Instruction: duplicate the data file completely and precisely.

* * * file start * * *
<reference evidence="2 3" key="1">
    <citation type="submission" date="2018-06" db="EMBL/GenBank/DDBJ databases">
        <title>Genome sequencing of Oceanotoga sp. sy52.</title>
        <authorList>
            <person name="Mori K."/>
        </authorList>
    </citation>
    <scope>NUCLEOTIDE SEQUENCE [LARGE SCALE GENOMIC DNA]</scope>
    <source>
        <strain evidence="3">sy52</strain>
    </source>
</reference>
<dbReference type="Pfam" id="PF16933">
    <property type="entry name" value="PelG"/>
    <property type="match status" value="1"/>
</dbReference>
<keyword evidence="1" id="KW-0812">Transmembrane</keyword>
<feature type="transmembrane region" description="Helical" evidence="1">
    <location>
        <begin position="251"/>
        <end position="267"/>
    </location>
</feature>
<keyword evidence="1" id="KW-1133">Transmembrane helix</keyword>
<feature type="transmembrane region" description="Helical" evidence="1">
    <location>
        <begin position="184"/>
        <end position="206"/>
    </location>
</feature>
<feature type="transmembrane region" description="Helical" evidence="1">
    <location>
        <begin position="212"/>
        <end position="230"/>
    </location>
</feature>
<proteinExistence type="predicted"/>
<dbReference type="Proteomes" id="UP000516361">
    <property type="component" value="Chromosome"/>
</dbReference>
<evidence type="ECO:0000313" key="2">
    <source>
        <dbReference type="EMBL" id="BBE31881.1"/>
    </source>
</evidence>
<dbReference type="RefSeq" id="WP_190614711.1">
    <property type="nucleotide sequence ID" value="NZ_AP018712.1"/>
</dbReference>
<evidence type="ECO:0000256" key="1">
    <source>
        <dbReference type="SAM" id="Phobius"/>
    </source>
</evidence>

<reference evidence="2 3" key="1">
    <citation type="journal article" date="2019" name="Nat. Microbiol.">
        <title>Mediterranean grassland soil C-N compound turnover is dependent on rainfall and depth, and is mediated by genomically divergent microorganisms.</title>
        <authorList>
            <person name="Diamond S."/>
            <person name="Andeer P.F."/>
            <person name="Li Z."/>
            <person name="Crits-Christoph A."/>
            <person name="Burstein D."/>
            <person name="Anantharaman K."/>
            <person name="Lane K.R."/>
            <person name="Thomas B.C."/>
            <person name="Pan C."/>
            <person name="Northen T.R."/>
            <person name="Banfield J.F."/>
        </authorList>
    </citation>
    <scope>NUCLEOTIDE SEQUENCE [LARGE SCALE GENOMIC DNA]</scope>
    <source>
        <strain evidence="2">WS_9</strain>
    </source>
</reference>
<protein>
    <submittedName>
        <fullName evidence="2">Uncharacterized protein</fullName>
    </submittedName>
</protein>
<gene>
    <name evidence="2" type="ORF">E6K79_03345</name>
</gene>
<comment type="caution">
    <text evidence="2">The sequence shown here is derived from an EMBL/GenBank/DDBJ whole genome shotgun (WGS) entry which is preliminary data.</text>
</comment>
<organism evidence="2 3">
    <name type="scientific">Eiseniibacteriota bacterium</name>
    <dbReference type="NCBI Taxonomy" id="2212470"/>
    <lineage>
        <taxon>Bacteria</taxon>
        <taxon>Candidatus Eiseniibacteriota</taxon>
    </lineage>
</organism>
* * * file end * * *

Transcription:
<reference evidence="2 3" key="1">
    <citation type="submission" date="2018-06" db="EMBL/GenBank/DDBJ databases">
        <title>Genome sequencing of Oceanotoga sp. sy52.</title>
        <authorList>
            <person name="Mori K."/>
        </authorList>
    </citation>
    <scope>NUCLEOTIDE SEQUENCE [LARGE SCALE GENOMIC DNA]</scope>
    <source>
        <strain evidence="3">sy52</strain>
    </source>
</reference>
<dbReference type="Pfam" id="PF16933">
    <property type="entry name" value="PelG"/>
    <property type="match status" value="1"/>
</dbReference>
<keyword evidence="1" id="KW-0812">Transmembrane</keyword>
<feature type="transmembrane region" description="Helical" evidence="1">
    <location>
        <begin position="251"/>
        <end position="267"/>
    </location>
</feature>
<keyword evidence="1" id="KW-1133">Transmembrane helix</keyword>
<feature type="transmembrane region" description="Helical" evidence="1">
    <location>
        <begin position="184"/>
        <end position="206"/>
    </location>
</feature>
<feature type="transmembrane region" description="Helical" evidence="1">
    <location>
        <begin position="212"/>
        <end position="230"/>
    </location>
</feature>
<proteinExistence type="predicted"/>
<dbReference type="Proteomes" id="UP000516361">
    <property type="component" value="Chromosome"/>
</dbReference>
<evidence type="ECO:0000313" key="2">
    <source>
        <dbReference type="EMBL" id="BBE31881.1"/>
    </source>
</evidence>
<dbReference type="RefSeq" id="WP_190614711.1">
    <property type="nucleotide sequence ID" value="NZ_AP018712.1"/>
</dbReference>
<evidence type="ECO:0000256" key="1">
    <source>
        <dbReference type="SAM" id="Phobius"/>
    </source>
</evidence>

<reference evidence="2 3" key="1">
    <citation type="journal article" date="2019" name="Nat. Microbiol.">
        <title>Mediterranean grassland soil C-N compound turnover is dependent on rainfall and depth, and is mediated by genomically divergent microorganisms.</title>
        <authorList>
            <person name="Diamond S."/>
            <person name="Andeer P.F."/>
            <person name="Li Z."/>
            <person name="Crits-Christoph A."/>
            <person name="Burstein D."/>
            <person name="Anantharaman K."/>
            <person name="Lane K.R."/>
            <person name="Thomas B.C."/>
            <person name="Pan C."/>
            <person name="Northen T.R."/>
            <person name="Banfield J.F."/>
        </authorList>
    </citation>
    <scope>NUCLEOTIDE SEQUENCE [LARGE SCALE GENOMIC DNA]</scope>
    <source>
        <strain evidence="2">WS_9</strain>
    </source>
</reference>
<protein>
    <submittedName>
        <fullName evidence="2">Uncharacterized protein</fullName>
    </submittedName>
</protein>
<gene>
    <name evidence="2" type="ORF">E6K79_03345</name>
</gene>
<comment type="caution">
    <text evidence="2">The sequence shown here is derived from an EMBL/GenBank/DDBJ whole genome shotgun (WGS) entry which is preliminary data.</text>
</comment>
<organism evidence="2 3">
    <name type="scientific">Eiseniibacteriota bacterium</name>
    <dbReference type="NCBI Taxonomy" id="2212470"/>
    <lineage>
        <taxon>Bacteria</taxon>
        <taxon>Candidatus Eiseniibacteriota</taxon>
    </lineage>
</organism>